One set of words = A whole script in people’s heads

There is no doubt that the confusion behind the words “no kill” is mostly an animal-welfare debate.  To the average person on the street, they would probably understand the difference between “kill” and “euthanasia” more easily and fully than any person who has been systematically brainwashed the last decade by working in the world of companion animal rescue and sheltering.  This is why so many animal-welfare advocates make such arguments as No Kill advocates are using the wrong words or should use more appropriate terms.  One advocate I work with always tells me he uses the words “low kill” instead.

I find most advocates that use language improperly have not taken the time to read anything out of Nathan Winograd nor the No Kill Advocacy Center, etc.  The idea that killing is the most humane thing that can be done and little choice exists for most animals entering shelters is so engrained in people they can’t see past that.  When you challenge these notions, they come back with the typical arguments and interchange the words “kill” and “euthanasia” for times when shelters kill for population control or because not enough resources are being allocated by municipalities or programs/services do not exist in their shelters that would provide other options.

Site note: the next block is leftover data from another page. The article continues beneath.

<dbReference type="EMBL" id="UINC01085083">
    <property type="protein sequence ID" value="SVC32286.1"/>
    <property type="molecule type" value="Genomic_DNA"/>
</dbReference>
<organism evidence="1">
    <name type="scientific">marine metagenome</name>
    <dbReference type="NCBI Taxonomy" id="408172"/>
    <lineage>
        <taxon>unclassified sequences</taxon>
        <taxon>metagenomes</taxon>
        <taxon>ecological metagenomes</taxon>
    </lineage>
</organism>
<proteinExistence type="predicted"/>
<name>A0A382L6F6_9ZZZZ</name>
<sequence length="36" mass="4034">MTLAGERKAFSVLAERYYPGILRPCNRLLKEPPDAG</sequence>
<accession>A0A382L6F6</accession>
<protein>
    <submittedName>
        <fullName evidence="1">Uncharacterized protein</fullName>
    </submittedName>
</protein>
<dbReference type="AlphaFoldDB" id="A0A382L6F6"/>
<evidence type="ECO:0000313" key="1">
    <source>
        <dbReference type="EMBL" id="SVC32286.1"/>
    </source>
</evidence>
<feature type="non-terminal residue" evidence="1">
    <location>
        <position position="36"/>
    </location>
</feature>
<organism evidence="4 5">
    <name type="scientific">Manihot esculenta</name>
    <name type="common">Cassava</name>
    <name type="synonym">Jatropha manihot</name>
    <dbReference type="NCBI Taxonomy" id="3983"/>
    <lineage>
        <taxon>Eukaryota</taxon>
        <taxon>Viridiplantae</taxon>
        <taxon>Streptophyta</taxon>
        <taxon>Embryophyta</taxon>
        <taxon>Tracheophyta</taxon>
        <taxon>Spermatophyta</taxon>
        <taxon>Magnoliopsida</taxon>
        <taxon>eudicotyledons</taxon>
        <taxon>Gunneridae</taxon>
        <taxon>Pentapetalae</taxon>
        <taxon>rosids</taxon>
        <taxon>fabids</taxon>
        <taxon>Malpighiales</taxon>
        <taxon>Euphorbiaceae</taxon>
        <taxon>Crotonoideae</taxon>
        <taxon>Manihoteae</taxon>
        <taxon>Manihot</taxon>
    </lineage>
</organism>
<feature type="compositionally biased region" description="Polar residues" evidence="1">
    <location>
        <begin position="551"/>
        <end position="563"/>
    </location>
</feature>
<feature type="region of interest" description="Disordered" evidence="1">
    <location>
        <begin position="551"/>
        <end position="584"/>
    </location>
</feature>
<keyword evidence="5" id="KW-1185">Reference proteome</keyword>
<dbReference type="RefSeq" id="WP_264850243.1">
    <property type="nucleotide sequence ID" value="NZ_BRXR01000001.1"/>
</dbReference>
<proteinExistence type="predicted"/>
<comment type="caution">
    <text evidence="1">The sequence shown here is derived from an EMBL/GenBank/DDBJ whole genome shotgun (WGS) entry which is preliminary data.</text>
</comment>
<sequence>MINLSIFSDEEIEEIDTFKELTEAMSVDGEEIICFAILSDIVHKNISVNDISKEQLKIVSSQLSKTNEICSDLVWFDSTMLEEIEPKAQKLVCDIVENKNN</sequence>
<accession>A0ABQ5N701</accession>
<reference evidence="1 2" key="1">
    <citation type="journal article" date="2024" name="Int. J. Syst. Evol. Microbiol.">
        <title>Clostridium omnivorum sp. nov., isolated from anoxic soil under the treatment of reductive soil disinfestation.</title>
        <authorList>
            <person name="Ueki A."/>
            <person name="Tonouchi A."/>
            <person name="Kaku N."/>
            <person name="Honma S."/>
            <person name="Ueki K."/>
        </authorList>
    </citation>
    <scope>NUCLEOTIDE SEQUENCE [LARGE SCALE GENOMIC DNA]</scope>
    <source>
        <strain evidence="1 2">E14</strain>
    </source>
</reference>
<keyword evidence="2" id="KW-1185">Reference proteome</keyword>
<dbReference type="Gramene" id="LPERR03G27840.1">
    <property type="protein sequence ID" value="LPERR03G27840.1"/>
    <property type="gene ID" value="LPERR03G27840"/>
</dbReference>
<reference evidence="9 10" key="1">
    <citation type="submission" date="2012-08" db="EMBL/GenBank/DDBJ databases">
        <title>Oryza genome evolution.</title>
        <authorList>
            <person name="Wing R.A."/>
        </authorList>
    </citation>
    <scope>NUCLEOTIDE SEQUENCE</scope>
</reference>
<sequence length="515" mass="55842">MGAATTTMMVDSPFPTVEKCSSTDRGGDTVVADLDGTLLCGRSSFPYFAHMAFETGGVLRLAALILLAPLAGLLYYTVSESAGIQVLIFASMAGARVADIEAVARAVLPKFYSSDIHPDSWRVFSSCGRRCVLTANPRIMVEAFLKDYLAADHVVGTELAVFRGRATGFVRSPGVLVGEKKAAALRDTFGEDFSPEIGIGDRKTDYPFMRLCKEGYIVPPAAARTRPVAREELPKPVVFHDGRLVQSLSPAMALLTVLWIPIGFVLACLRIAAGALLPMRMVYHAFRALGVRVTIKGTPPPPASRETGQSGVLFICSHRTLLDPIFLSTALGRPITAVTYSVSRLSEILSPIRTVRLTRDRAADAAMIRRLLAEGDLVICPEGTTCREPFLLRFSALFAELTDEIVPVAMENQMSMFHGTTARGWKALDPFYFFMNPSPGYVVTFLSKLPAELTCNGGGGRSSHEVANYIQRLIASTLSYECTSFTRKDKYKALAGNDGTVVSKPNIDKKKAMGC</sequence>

Even more disturbing than these endless debates around the words kill and euthanasia is how the animal-welfare world is brainwashed to such an extent that one word or set of words plays into a whole script in their heads.  When talking to people, I can hear the words about to come out of their mouths before they even speak.

A good example of this is when I argue against our shelter’s bad customer service, poor adoption counseling, and that they require every person to fill out a full adoption application before they can even see an animal.  We’re talking about a shelter with a kill rate of more than 70%!  This practice is intended to pre-screen adopters and turn them away if they write one wrong word or circle one wrong answer.  The staff tells you that’s why they do this.  If you ask the management, though, the official reason is because animals are stolen, and they want to be able to deduce who the thief is (how, I am not sure). 

Statistically speaking, of more than 1,000 animals that generally come through the doors any given month, recent numbers show that about 1-8 are stolen each month while more than 700 are killed.  Some of these can be attibuted to clerical errors. too.  Overall, I was sickenend when I heard the director say they only want to show animals to “serious” adopters and didn’t want any “looky-loos” in our shelter.  The volunteer coordinator was recently heard saying, “This isn’t a petting zoo.”

Whenever I bring this up and say that adoptions should be based on good matches and not by these punitive ways to reject people, the backlash I usually get from animal lovers and shelter staff alike is that what I am suggesting is akin to them handing out puppies and kittens at the door to whomever walks in and that I don’t think any screening should be taking place.  They are appalled that I think people should be welcomed to the shelter to come look and pet the animals and just visit with them, even if the people are not going to adopt that day.